I admit I was skeptical of the pacing… we’ll be studying this text for YEARS! Yet I feel this turned out to be quite wonderful as continued my daily reading plan but each month I also go back and do a much more in-depth study of the sutta we have scheduled for the month. I also used this as an opportunity to explore the text deeper by pursuing commentary on the texts that were recommended in the notes at the end of the book. As a result, I discovered and read the excellent Roots of Good and Evil by Venerable Nyanaponika Thera. And thanks to group, I became aware of the wonderful Bhikkhu Analayo and his text Satipatthana Meditation: A Practice Guide.

I highly recommend participating in a group as you read the suttas as others provide a great diversity of views and the discussions led me to consider some alternative interpretations that I otherwise wouldn’t have become aware of. For example the first sutta “The Root of All Things” ends quite differently than the praise and delight that most suttas end with in that “the bhikkhus did not delight in what the Buddha said.” While the standard consensus is that these bhikkhus were former Brahmins who didn’t delight that they were just told the opposite of their views, our teacher leading the group discussion theorized that maybe the bhikkhus were simply applying what the Buddha just taught in this discourse to “not delight in anything at all.”

Be Patient

Those who know me likely know that I am quite a voracious reader. I enjoy reading a lot and when I find myself in a situation where I’m quite thirsty for knowledge on a subject I typically read books cover to cover or read as much as I possibly can each day. With this text however I limited myself to reading only a single sutta per day which I admit got really hard when dealing with the shorter discourses (some can be so short that they cover only a single page or two). It was really tempting to read the pairs of shorter and greater discourses together but thankfully I restrained myself there. 😅

I feel that this practice helped cultivate a sense of gradual progression. To kind of let go of craving and accept that each day brings a continuation of progress on a planned path of learning. This also shifted my view point on a lot of different areas in my life leading me to undertake large projects or tasks and consider how to just do them in the right amount each day and not overwhelm myself with everything that is left undone by simply coming to terms with the schedule of progress that needs to happen. Personal fitness is one area we I already practice this with my daily routine but this practice just gave me more insight in how that has worked in achieving gradual goals.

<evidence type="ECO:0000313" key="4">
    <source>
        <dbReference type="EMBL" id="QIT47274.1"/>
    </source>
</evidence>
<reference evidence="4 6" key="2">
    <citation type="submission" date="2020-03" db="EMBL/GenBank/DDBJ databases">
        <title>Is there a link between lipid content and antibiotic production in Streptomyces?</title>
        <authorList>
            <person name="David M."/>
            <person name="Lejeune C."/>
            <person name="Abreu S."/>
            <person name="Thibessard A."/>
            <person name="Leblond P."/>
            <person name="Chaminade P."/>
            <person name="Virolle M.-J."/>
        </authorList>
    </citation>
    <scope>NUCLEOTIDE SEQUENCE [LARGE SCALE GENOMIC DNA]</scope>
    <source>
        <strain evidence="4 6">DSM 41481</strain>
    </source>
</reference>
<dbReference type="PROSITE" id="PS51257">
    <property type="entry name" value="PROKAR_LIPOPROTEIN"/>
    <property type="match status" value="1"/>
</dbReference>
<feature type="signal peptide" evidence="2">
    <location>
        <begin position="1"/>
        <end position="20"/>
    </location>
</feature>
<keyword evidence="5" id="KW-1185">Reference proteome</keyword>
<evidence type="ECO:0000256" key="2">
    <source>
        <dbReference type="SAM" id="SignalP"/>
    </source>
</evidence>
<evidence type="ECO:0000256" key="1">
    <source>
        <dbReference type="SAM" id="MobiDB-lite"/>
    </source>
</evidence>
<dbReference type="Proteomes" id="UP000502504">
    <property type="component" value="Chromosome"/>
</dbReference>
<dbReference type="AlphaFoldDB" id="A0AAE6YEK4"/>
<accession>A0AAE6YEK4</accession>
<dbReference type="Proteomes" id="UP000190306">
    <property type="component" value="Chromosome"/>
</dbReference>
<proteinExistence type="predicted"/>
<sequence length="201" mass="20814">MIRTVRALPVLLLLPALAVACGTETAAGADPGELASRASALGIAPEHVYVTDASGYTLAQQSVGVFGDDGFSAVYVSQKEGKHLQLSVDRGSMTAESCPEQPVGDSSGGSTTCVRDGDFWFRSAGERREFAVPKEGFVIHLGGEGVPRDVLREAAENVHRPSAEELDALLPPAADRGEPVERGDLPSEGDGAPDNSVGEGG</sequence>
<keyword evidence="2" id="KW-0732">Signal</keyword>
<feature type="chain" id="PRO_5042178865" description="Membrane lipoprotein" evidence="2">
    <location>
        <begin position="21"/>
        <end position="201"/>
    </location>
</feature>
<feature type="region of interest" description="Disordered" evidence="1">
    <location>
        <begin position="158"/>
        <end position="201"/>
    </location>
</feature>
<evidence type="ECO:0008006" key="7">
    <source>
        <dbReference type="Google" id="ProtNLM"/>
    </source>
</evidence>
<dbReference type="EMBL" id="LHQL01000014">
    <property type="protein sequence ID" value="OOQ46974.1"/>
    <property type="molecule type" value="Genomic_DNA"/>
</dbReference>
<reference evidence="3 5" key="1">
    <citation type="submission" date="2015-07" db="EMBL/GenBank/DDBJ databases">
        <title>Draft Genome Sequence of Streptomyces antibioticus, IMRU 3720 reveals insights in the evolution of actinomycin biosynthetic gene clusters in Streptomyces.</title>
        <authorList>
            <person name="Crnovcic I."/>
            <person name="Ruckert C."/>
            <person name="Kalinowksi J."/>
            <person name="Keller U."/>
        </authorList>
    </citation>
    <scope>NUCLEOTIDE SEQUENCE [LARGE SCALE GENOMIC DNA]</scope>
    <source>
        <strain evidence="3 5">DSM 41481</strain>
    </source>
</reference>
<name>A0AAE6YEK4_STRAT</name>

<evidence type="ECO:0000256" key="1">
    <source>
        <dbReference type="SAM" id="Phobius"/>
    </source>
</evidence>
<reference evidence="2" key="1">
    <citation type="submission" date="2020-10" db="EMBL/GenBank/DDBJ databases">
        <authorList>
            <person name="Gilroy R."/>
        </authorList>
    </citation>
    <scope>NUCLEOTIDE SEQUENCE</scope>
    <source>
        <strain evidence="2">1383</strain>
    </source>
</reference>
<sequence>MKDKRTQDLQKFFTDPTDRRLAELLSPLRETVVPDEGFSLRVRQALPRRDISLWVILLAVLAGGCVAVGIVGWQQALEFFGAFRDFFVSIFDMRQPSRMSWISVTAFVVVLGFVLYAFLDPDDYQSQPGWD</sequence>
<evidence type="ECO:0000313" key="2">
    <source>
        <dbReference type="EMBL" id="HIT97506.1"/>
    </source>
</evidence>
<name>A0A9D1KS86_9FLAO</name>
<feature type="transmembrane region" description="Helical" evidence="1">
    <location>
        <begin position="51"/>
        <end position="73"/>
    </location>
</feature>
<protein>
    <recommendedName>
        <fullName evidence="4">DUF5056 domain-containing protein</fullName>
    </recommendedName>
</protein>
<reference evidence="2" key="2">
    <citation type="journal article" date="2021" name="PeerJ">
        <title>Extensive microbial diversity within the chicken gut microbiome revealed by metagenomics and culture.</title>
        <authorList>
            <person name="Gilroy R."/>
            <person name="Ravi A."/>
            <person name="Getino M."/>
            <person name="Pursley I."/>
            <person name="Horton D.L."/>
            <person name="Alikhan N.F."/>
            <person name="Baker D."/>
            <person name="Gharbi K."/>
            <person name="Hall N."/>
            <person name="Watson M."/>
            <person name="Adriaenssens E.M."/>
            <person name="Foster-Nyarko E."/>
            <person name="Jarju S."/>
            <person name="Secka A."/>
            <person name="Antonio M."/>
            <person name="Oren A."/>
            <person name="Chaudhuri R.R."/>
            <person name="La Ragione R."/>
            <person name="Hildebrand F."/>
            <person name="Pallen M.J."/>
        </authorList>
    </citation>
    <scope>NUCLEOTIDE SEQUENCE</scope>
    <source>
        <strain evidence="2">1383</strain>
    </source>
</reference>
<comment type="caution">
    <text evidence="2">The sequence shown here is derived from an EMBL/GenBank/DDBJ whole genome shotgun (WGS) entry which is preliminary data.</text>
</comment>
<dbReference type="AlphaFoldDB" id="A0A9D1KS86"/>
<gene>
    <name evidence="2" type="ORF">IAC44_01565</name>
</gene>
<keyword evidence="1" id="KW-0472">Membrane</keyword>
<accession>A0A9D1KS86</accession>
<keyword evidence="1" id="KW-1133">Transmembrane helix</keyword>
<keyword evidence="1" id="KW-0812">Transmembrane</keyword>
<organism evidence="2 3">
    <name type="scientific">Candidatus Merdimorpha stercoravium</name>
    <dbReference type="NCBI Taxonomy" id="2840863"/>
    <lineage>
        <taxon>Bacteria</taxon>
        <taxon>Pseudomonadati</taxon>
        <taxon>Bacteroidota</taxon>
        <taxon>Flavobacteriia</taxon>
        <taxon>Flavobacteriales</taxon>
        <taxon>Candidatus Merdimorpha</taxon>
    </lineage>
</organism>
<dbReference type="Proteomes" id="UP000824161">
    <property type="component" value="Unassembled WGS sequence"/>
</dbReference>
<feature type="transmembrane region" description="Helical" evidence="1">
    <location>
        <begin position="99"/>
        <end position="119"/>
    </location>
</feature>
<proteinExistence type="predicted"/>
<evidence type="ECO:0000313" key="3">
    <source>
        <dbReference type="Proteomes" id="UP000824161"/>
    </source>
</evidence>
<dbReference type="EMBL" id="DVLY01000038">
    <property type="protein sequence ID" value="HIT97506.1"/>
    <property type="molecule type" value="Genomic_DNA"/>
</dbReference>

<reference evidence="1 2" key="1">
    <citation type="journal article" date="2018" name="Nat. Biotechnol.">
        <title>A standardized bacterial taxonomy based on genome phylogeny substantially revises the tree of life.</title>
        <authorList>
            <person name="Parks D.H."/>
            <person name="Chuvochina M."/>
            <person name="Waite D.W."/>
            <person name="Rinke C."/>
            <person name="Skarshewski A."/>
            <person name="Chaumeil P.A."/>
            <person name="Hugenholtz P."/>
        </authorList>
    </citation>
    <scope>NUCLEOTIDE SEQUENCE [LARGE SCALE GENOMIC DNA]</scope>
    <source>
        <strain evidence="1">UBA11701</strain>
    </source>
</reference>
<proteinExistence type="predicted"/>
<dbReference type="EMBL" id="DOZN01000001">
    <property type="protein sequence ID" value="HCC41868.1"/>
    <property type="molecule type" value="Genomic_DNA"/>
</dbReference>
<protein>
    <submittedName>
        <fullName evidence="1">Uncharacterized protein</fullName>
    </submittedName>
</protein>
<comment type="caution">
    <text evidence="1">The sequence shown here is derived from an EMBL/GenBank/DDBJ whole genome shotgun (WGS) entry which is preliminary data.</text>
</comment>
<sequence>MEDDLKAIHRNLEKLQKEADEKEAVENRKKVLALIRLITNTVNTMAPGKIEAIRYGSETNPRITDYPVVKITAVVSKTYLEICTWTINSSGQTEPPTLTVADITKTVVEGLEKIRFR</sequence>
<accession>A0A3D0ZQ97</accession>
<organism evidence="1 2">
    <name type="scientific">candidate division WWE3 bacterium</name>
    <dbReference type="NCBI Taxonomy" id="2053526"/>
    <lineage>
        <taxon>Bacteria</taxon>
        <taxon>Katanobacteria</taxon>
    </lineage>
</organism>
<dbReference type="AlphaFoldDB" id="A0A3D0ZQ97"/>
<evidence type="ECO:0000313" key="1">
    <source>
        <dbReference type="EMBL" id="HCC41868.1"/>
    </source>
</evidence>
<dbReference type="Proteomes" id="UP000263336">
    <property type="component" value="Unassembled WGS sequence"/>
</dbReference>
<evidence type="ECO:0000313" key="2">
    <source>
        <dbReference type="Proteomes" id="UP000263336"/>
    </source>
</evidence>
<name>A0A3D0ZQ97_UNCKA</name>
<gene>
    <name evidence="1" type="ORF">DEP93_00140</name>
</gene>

Thankfully in this age we have access to limitless quantities of information and there could be no better time to undertake a study of the Buddha’s teachings. Search for any sutta and you will likely find recorded dhamma talks, commentaries, commentaries of commentaries, blog posts and study guides related to it.

Bodhi Monastery has a really great collection of lectures given by Bhikku Bodhi. While these have a more thematic organization to study based on specific subjects I found it useful to occasionally listen to these when I desired studying a text deeper (or just needed something to listen to while on long walks).

Some Closing Thoughts

With the conclusion of reading the Majjhima Nikāya as part of my daily practice I was a bit lost as to what to read next. Thankfully my reading group teacher was able to provide advice and I’ve picked up the Saṃyutta Nikāya as my next daily reading practice. The suttas in this collection happen to largely vary in length but at least in the first division are quite short and bound as chapters so I’m committing to reading a chapter a day. It has been very interesting reading these after reading the Majjhima Nikāya. For example in one passage spoken by a devata praising Jeta’s Grove I found myself thinking “Huh… this sounds like Anāthapiṇḍika.” Sure enough after turning to the notes it was indeed the former Anāthapiṇḍika speaking the passages.

I know a lot of people get discouraged by the sheer volume of the Pāli Canon but can recommend that the daily practice of reading a set length truly seems to best way to read through it in my honest opinion. It really helped prevent getting worn out and really strengthened my daily meditative practice. It provided a reinforcement and sense of urgency that we have no time to lose in progressing on our path to liberation. 😃

“What should be done for his disciples out of compassion by a Teacher who seeks their welfare and has compassion for them, that I have done for you, Ānanda. There are these roots of trees, these empty huts. Meditate, Ānanda, do not delay, or else you regret it later. This is our instruction to you.”